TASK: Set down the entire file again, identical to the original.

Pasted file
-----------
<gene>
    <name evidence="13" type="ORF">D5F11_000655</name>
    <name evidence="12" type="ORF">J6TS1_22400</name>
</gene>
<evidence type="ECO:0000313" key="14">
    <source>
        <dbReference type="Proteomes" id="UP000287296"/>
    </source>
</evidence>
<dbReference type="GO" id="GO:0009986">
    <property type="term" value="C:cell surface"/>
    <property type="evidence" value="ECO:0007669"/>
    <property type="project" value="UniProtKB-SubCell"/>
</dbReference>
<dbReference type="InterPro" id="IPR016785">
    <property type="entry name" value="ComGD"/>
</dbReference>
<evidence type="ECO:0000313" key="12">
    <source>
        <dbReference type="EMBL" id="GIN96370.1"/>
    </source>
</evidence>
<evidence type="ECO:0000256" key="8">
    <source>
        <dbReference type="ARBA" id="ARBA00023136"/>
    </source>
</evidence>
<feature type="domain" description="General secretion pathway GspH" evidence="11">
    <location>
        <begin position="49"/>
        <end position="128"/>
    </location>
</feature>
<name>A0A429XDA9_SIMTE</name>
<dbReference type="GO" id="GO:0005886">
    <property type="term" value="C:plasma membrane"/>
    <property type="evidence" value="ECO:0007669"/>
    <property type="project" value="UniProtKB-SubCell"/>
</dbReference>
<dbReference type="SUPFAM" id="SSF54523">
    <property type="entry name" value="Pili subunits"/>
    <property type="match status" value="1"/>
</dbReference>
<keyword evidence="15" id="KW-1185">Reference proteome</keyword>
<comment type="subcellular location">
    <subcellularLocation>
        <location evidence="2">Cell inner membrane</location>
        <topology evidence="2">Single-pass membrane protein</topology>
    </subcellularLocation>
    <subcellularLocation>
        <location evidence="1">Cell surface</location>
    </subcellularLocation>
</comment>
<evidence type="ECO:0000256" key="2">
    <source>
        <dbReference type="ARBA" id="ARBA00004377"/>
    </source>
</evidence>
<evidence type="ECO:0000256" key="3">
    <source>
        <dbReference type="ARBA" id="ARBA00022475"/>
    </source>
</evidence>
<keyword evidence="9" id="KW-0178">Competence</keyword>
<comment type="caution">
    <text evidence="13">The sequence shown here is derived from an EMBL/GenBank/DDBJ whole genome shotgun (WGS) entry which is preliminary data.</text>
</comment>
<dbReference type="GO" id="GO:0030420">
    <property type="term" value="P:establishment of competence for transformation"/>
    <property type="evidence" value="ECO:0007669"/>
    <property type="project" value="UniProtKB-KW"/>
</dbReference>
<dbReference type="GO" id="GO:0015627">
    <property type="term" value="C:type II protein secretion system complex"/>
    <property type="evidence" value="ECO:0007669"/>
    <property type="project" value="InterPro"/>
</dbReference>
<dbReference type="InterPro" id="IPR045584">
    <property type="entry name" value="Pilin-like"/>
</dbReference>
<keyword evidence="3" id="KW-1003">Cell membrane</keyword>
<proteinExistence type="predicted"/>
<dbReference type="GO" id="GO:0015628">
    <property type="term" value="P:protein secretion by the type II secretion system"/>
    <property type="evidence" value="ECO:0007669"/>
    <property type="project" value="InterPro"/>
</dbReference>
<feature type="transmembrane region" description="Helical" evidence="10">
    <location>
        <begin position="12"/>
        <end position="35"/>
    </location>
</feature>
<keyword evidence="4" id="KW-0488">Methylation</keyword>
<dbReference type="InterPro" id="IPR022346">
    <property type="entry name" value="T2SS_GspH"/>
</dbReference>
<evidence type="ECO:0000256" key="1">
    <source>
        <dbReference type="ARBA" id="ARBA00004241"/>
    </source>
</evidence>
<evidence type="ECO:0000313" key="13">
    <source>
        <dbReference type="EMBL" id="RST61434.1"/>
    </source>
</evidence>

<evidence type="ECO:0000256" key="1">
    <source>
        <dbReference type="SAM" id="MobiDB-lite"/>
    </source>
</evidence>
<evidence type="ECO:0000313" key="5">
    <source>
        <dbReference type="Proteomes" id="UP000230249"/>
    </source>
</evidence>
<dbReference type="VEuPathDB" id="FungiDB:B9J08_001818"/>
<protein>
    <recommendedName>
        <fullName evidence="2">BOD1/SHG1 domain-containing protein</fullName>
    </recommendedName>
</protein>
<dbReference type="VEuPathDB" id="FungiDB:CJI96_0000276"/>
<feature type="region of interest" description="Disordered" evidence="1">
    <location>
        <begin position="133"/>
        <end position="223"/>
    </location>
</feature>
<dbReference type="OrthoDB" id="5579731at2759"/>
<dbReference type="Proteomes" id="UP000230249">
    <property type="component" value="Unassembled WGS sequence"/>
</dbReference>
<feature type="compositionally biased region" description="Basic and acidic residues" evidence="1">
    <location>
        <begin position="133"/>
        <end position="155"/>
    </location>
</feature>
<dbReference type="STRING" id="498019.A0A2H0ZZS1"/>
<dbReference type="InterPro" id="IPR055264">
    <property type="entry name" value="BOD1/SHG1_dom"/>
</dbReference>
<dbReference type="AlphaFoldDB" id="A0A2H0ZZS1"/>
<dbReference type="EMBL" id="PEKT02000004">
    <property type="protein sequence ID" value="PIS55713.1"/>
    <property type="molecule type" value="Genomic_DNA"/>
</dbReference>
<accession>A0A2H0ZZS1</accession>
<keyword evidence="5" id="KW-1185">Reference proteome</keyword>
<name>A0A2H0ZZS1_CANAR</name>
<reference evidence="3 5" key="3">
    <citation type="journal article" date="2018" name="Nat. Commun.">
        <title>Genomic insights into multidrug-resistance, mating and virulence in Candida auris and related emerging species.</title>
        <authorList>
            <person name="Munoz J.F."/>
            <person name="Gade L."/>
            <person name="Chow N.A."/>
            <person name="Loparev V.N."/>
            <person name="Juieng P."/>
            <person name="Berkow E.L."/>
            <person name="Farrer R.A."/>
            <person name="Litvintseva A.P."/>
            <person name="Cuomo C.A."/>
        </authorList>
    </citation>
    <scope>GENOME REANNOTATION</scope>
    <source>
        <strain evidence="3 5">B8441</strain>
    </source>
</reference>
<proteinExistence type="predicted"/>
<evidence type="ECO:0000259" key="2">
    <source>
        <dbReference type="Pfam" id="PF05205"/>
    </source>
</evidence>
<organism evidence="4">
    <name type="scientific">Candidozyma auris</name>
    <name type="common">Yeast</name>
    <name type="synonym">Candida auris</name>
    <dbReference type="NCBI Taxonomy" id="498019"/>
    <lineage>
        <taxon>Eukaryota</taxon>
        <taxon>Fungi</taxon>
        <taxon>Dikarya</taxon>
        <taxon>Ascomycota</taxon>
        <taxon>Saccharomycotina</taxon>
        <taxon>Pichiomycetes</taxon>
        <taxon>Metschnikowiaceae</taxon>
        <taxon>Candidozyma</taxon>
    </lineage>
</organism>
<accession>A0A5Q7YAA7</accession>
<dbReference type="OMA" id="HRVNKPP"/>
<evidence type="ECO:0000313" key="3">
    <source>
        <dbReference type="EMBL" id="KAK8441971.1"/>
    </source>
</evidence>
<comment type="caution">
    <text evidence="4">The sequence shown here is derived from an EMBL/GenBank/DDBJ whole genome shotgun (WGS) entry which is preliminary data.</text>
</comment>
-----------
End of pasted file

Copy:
<gene>
    <name evidence="13" type="ORF">D5F11_000655</name>
    <name evidence="12" type="ORF">J6TS1_22400</name>
</gene>
<evidence type="ECO:0000313" key="14">
    <source>
        <dbReference type="Proteomes" id="UP000287296"/>
    </source>
</evidence>
<dbReference type="GO" id="GO:0009986">
    <property type="term" value="C:cell surface"/>
    <property type="evidence" value="ECO:0007669"/>
    <property type="project" value="UniProtKB-SubCell"/>
</dbReference>
<dbReference type="InterPro" id="IPR016785">
    <property type="entry name" value="ComGD"/>
</dbReference>
<evidence type="ECO:0000313" key="12">
    <source>
        <dbReference type="EMBL" id="GIN96370.1"/>
    </source>
</evidence>
<evidence type="ECO:0000256" key="8">
    <source>
        <dbReference type="ARBA" id="ARBA00023136"/>
    </source>
</evidence>
<feature type="domain" description="General secretion pathway GspH" evidence="11">
    <location>
        <begin position="49"/>
        <end position="128"/>
    </location>
</feature>
<name>A0A429XDA9_SIMTE</name>
<dbReference type="GO" id="GO:0005886">
    <property type="term" value="C:plasma membrane"/>
    <property type="evidence" value="ECO:0007669"/>
    <property type="project" value="UniProtKB-SubCell"/>
</dbReference>
<dbReference type="SUPFAM" id="SSF54523">
    <property type="entry name" value="Pili subunits"/>
    <property type="match status" value="1"/>
</dbReference>
<keyword evidence="15" id="KW-1185">Reference proteome</keyword>
<comment type="subcellular location">
    <subcellularLocation>
        <location evidence="2">Cell inner membrane</location>
        <topology evidence="2">Single-pass membrane protein</topology>
    </subcellularLocation>
    <subcellularLocation>
        <location evidence="1">Cell surface</location>
    </subcellularLocation>
</comment>
<evidence type="ECO:0000256" key="2">
    <source>
        <dbReference type="ARBA" id="ARBA00004377"/>
    </source>
</evidence>
<evidence type="ECO:0000256" key="3">
    <source>
        <dbReference type="ARBA" id="ARBA00022475"/>
    </source>
</evidence>
<keyword evidence="9" id="KW-0178">Competence</keyword>
<comment type="caution">
    <text evidence="13">The sequence shown here is derived from an EMBL/GenBank/DDBJ whole genome shotgun (WGS) entry which is preliminary data.</text>
</comment>
<dbReference type="GO" id="GO:0030420">
    <property type="term" value="P:establishment of competence for transformation"/>
    <property type="evidence" value="ECO:0007669"/>
    <property type="project" value="UniProtKB-KW"/>
</dbReference>
<dbReference type="GO" id="GO:0015627">
    <property type="term" value="C:type II protein secretion system complex"/>
    <property type="evidence" value="ECO:0007669"/>
    <property type="project" value="InterPro"/>
</dbReference>
<dbReference type="InterPro" id="IPR045584">
    <property type="entry name" value="Pilin-like"/>
</dbReference>
<keyword evidence="3" id="KW-1003">Cell membrane</keyword>
<proteinExistence type="predicted"/>
<dbReference type="GO" id="GO:0015628">
    <property type="term" value="P:protein secretion by the type II secretion system"/>
    <property type="evidence" value="ECO:0007669"/>
    <property type="project" value="InterPro"/>
</dbReference>
<feature type="transmembrane region" description="Helical" evidence="10">
    <location>
        <begin position="12"/>
        <end position="35"/>
    </location>
</feature>
<keyword evidence="4" id="KW-0488">Methylation</keyword>
<dbReference type="InterPro" id="IPR022346">
    <property type="entry name" value="T2SS_GspH"/>
</dbReference>
<evidence type="ECO:0000256" key="1">
    <source>
        <dbReference type="ARBA" id="ARBA00004241"/>
    </source>
</evidence>
<evidence type="ECO:0000313" key="13">
    <source>
        <dbReference type="EMBL" id="RST61434.1"/>
    </source>
</evidence>

<evidence type="ECO:0000256" key="1">
    <source>
        <dbReference type="SAM" id="MobiDB-lite"/>
    </source>
</evidence>
<evidence type="ECO:0000313" key="5">
    <source>
        <dbReference type="Proteomes" id="UP000230249"/>
    </source>
</evidence>
<dbReference type="VEuPathDB" id="FungiDB:B9J08_001818"/>
<protein>
    <recommendedName>
        <fullName evidence="2">BOD1/SHG1 domain-containing protein</fullName>
    </recommendedName>
</protein>
<dbReference type="VEuPathDB" id="FungiDB:CJI96_0000276"/>
<feature type="region of interest" description="Disordered" evidence="1">
    <location>
        <begin position="133"/>
        <end position="223"/>
    </location>
</feature>
<dbReference type="OrthoDB" id="5579731at2759"/>
<dbReference type="Proteomes" id="UP000230249">
    <property type="component" value="Unassembled WGS sequence"/>
</dbReference>
<feature type="compositionally biased region" description="Basic and acidic residues" evidence="1">
    <location>
        <begin position="133"/>
        <end position="155"/>
    </location>
</feature>
<dbReference type="STRING" id="498019.A0A2H0ZZS1"/>
<dbReference type="InterPro" id="IPR055264">
    <property type="entry name" value="BOD1/SHG1_dom"/>
</dbReference>
<dbReference type="AlphaFoldDB" id="A0A2H0ZZS1"/>
<dbReference type="EMBL" id="PEKT02000004">
    <property type="protein sequence ID" value="PIS55713.1"/>
    <property type="molecule type" value="Genomic_DNA"/>
</dbReference>
<accession>A0A2H0ZZS1</accession>
<keyword evidence="5" id="KW-1185">Reference proteome</keyword>
<name>A0A2H0ZZS1_CANAR</name>
<reference evidence="3 5" key="3">
    <citation type="journal article" date="2018" name="Nat. Commun.">
        <title>Genomic insights into multidrug-resistance, mating and virulence in Candida auris and related emerging species.</title>
        <authorList>
            <person name="Munoz J.F."/>
            <person name="Gade L."/>
            <person name="Chow N.A."/>
            <person name="Loparev V.N."/>
            <person name="Juieng P."/>
            <person name="Berkow E.L."/>
            <person name="Farrer R.A."/>
            <person name="Litvintseva A.P."/>
            <person name="Cuomo C.A."/>
        </authorList>
    </citation>
    <scope>GENOME REANNOTATION</scope>
    <source>
        <strain evidence="3 5">B8441</strain>
    </source>
</reference>
<proteinExistence type="predicted"/>
<evidence type="ECO:0000259" key="2">
    <source>
        <dbReference type="Pfam" id="PF05205"/>
    </source>
</evidence>
<organism evidence="4">
    <name type="scientific">Candidozyma auris</name>
    <name type="common">Yeast</name>
    <name type="synonym">Candida auris</name>
    <dbReference type="NCBI Taxonomy" id="498019"/>
    <lineage>
        <taxon>Eukaryota</taxon>
        <taxon>Fungi</taxon>
        <taxon>Dikarya</taxon>
        <taxon>Ascomycota</taxon>
        <taxon>Saccharomycotina</taxon>
        <taxon>Pichiomycetes</taxon>
        <taxon>Metschnikowiaceae</taxon>
        <taxon>Candidozyma</taxon>
    </lineage>
</organism>
<accession>A0A5Q7YAA7</accession>
<dbReference type="OMA" id="HRVNKPP"/>
<evidence type="ECO:0000313" key="3">
    <source>
        <dbReference type="EMBL" id="KAK8441971.1"/>
    </source>
</evidence>
<comment type="caution">
    <text evidence="4">The sequence shown here is derived from an EMBL/GenBank/DDBJ whole genome shotgun (WGS) entry which is preliminary data.</text>
</comment>